Friday, March 25, 2011


This is an experiment. It is for amateur use only and I may have to take it down, the copyright holder being very much with us (and well worth your time, attention and memberhip).

But for now, a quick look at the project article that launched Fred Sutter's "QSL" transmitters, all using some version of the 6L6 tube:Readers with an eye to history -- or who notice the cut-and-paste -- should be aware the original schematic left out the cathode bypass condenser, replacing it with a direct connection. That meant the telegraph key wouldn't have worked, the transmitter would have been on all the time. QST published a corrected schematic the following month and I pasted that over the erroneous one.

(I have built my own copy of this little transmitter.)

For the record, this transmitter has a lot of exposed high voltage. It is inherently dangerous. Before building and operating such equipment, be certain you understand the risks.


  1. I remember seeing this in an old ARRL handbook. I started collecting the parts and hit an obstacle. As I remember, the coils were only available through Allied Radio and Allied had just been bought out by Radio Shack. All the old Allied inventory had been sold off (Radio Shack was into solid state and didn't see the need to retain all the old tube based stuff.) Lafayette was going out of business as well.

    I think I had all the parts except for the coils. I could have wound my own but I went off to college and never completed the project. It was a nice little xmitter for a Novice.

  2. Love the power supply, too -- the screen voltage comes via a 20K 50W (that's 50W!) slider resistor. (Lemme check my spare parts bin for that room heater.)

  3. QSL (is that the right code?)
    ARRL joined.

  4. "QSL" means to "I Acknowledge Receipt" of a message. With a question mark, it means "Do You Acknowledge Receipt?".
    And while it's common these days to hear people say "QSL, QSL, I know what you mean", or similar, I'm one of those old farts that doesn't particularly care for using Q-Codes with voice communications, especially when the meaning doesn't really match the way it's used.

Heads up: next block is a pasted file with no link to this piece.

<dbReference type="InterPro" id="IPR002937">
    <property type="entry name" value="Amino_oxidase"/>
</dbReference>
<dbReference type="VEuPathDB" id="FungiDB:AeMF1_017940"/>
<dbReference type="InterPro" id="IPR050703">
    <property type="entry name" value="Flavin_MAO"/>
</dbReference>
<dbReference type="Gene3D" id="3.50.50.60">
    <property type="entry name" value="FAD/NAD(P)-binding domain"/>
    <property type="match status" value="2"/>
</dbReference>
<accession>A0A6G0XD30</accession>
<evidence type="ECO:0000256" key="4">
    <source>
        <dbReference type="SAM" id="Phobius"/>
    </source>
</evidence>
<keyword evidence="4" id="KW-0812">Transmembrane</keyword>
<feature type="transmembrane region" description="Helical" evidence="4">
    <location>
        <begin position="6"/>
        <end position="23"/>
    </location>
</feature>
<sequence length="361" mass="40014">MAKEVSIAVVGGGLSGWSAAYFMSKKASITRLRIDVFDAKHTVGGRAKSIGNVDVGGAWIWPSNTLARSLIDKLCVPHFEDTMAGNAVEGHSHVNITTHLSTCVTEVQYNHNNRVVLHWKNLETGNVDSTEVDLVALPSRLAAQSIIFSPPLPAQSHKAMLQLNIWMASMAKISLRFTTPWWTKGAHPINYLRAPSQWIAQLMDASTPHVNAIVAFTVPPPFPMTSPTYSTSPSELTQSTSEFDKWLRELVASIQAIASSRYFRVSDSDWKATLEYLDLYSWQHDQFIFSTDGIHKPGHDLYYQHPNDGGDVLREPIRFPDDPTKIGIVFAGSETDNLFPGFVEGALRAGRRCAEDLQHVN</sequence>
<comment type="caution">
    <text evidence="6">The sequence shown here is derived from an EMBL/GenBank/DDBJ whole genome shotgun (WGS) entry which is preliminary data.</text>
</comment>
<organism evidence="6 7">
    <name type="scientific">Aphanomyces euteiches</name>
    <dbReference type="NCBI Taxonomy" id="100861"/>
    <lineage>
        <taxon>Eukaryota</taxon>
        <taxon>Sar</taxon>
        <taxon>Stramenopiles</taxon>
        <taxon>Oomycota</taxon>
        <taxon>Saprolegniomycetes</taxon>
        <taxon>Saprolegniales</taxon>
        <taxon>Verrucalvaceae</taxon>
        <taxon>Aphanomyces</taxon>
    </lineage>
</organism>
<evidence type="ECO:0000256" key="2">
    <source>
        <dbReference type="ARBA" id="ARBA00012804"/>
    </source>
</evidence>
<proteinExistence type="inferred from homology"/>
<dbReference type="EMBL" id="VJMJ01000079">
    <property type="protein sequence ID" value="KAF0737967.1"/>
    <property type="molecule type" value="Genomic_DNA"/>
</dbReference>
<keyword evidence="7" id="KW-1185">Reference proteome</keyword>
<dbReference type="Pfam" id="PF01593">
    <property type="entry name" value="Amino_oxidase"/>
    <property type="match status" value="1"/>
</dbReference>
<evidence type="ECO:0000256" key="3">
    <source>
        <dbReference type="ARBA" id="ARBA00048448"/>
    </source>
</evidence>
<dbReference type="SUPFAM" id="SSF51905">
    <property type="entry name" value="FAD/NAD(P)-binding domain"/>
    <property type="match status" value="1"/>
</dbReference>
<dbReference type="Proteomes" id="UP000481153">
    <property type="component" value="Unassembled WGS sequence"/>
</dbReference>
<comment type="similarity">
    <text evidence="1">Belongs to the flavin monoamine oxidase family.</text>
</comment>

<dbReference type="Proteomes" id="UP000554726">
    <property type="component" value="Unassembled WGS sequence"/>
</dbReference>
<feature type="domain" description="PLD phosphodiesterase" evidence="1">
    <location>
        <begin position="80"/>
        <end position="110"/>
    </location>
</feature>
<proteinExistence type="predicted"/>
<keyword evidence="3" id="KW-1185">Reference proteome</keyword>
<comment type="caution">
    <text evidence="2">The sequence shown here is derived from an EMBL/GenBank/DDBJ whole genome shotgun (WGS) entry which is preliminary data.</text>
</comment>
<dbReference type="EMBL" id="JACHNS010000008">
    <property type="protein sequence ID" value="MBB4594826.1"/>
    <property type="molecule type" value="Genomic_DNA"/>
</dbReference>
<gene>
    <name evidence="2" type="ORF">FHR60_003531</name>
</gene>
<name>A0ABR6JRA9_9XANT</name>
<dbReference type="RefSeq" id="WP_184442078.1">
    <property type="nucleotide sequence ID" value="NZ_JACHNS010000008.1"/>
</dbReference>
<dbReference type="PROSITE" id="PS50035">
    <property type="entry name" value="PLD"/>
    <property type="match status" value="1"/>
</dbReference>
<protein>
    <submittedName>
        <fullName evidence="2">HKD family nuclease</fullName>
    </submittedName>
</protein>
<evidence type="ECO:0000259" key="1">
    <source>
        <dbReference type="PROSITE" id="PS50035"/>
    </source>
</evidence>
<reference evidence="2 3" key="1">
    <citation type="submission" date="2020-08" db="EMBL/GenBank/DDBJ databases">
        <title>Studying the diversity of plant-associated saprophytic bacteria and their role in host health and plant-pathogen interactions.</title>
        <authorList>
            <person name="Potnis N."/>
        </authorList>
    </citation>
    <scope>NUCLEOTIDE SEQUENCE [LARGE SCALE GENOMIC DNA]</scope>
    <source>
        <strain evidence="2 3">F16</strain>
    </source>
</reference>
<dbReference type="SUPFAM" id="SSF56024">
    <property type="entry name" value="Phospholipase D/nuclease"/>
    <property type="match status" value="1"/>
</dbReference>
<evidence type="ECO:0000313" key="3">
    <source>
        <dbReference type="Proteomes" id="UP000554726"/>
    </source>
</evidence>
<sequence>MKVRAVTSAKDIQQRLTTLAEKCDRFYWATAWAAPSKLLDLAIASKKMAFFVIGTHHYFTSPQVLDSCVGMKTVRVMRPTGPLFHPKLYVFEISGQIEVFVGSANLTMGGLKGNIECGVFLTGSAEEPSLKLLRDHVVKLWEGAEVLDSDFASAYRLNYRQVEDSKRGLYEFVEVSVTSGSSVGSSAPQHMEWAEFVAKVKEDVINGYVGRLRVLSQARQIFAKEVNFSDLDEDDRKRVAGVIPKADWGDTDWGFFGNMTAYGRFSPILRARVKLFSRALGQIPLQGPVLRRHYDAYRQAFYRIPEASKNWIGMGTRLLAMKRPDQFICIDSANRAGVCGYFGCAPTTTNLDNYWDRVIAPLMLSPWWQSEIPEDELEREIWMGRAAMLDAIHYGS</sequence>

It's almost as bad as using 10-codes on Amateur Radio.....

  5. Ed, try Mouser electronics, for an Ohmite D50K20KE, $16.21 (on order). Or go cheap and use their 20- or 40- series 10W resistors, rated for more than the applied voltage, a 5K and a 15K, around $2.00 per each. Tap is 5K down from the B+, 15K to ground from there. (Esg won't be exactly right).

    Fred only used a 50W bleeder because he wanted to make sure the screen dropper section had enough dissipation -- needs 6W or more, assuming 32 mA (!!!) worst-case screen current; the bleeder itself runs 22.5 mA. Oversized tapped bleeder resistors are normal design practice in 1938.

    I'm redesigning his power supply a little. 15H, 250 mA chokes are not as common as they once were, and neither is switching in the high voltage AC side of B+ supplies. You end up with three Hammond transformers and probably a condenser-input supply filter; C is way cheaper these days.

  6. Wayne: Bravo! --I need to rejoin; I got vexed at them (over a work-related issue) about a decade ago and dropped out. Silly of me.

  7. Now I've got to go get my vertical back up.

    I've probably got all the parts for this except for the 83 - got a few 866's laying around - and that bleeder resistor.

    I dropped ARRL maybe 15 years ago, when business kept me away from the shack. Maybe this will get me back into the hobby.

  8. RobertaX de K7EDS
    R R
    Tnx for the math on the resistor, and the link.
    Ur PS is FB. Send ATV when done?
    RobertaX de K7EDS

  9. I know why the HV is switched - the 83 is a mercury vapor rectifier, and you don't want to apply HV to the plates until the tube is warmed up.

    I've got a homebrew rack of push-pull amplifiers I got from a silent key in Elgin, IL years ago - he worked for WGN as an engineer. The rack is nice and tight, with RF gasketing and copper screen over ventilation openings - but the power supply was transformers, two 866 tubes, caps, and filter chokes sitting on a metal rack in the room behind his shack, all wired together with 12 gauge solid copper wire. Talk about exposed HV! I've got grandkids running around here - so can't do it that way. One of these days, I'll try and get that back up.

    I've got some Amperite delay relays in glass packages somewhere - put one of those in series with the HV transformer primary and power the heater from the filament transformer - now you don't have to worry about sequencing the power.

  10. Unexposing the HV is not a big problem. And building on wood adds a measure of safety as well. I prefer making coils from a section of #12 insulated solid wire easily obtained by buying a length of 12/2 house wiring at the local hardware store and opening it up. Gives you good wire, even spacing and insulation all in one shot. I usually use 1 1/2" forms, ABS plastic or hardwood dowel. I have a transmitter circuit almost identical from the 1940s and this week popped a 6550 tube in and upped the HV just for fun (and it is fun!) Great design!